Review: Copycat

Copycat Copycat by Kimberla Lawson Roby
My rating: 5 of 5 stars

Women are complicated beautiful creatures, whose attitudes and behaviors are shaped by numerous factors. Whether biological or psychosocial, these behaviors combined with environmental and socioeconomic determinants can lead to disaster for their loved ones.

Traci, a well-known black author, befriends a passionate supporter of her literary art, Simone, living in her hometown, igniting a fiery, parasitic alliance. Wielding her admiration and irascible fascination of Traci as a skilled Samurai, Simone begins chipping away at every detail of her role model’s life, yielding the perfect copy. As a young girl, Simone loses her identity of self as a result of sexual assault and other traumatic childhood experiences. As the damaged daughter of a drug-addicted mother, she succumbs to the fate of absorbing the identities of others. Plagued by deep-rooted emotional issues, Simone spends most time alone until she meets Traci at a local hair salon.

Simone has high aspirations of becoming a romance novelist. Albeit naively, Traci believes she has finally met someone who shares her passion for writing and an ethereal literary connection forms. Later, as Traci's family witnesses Simone's transformation, the toxic fascination comes to light, disentangling the fairytale world as voices from past begin to speak.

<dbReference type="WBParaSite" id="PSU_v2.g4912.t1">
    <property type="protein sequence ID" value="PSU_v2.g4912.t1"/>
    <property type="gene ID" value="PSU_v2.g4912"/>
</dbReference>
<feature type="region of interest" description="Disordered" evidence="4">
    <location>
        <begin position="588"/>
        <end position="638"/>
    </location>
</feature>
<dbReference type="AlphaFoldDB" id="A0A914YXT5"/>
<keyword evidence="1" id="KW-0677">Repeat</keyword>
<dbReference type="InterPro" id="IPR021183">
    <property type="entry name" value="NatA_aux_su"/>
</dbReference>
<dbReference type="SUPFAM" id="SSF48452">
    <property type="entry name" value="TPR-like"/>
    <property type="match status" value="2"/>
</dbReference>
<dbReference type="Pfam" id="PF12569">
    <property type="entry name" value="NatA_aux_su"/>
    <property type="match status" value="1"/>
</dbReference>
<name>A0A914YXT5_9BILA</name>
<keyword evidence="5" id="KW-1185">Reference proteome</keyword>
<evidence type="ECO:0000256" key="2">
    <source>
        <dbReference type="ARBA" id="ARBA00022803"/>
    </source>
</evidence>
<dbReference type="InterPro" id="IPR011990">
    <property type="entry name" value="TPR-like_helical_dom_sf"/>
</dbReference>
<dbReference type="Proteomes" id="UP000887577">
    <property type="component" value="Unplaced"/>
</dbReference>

Roby, though not in the eyes of some, expertly shares the psychological makeup of each woman, through allegories and character behaviors, while also laying the foundation for a suspenseful tale. Moreover, she carefully threads psycho-spiritual insights, interwoven with admonitory advice for the female author. This is an important theme in women’s fiction. While there appears to be increasing focus on adultery and other lascivious behavior in mainstream womens fiction, Roby takes on a more opaque, almost noir issue – mental illness in African-American women. Perhaps, it is the society in which we live that predicates what we look like and how we succeed. But, when a woman loses her sense of self at a young age, it forces any female reader to ask if she is being her true and authentic self. Could it be a reaction to austerity and asceticism? Possibly. But, introspective fiction, where the tough subjects are brought to light, is a necessary vice in order for us to survive.

Though short, this novella is rich and rewarding, allowing for the development of a psychologically thrilling tale featuring common issues successful women of color face. Roby developed both the protagonist and antagonist in a manner that would have been overly done were she to satisfy the structural demands of a traditional novel. Moreover, she purposely and concisely provided a detailed exploration of the actions and mindset of women, one of whom may have been diagnosed with Borderline Personality Disorder, and provided a concentrated focus on the story of two women who needed female companionship, and almost lost everything because of it.

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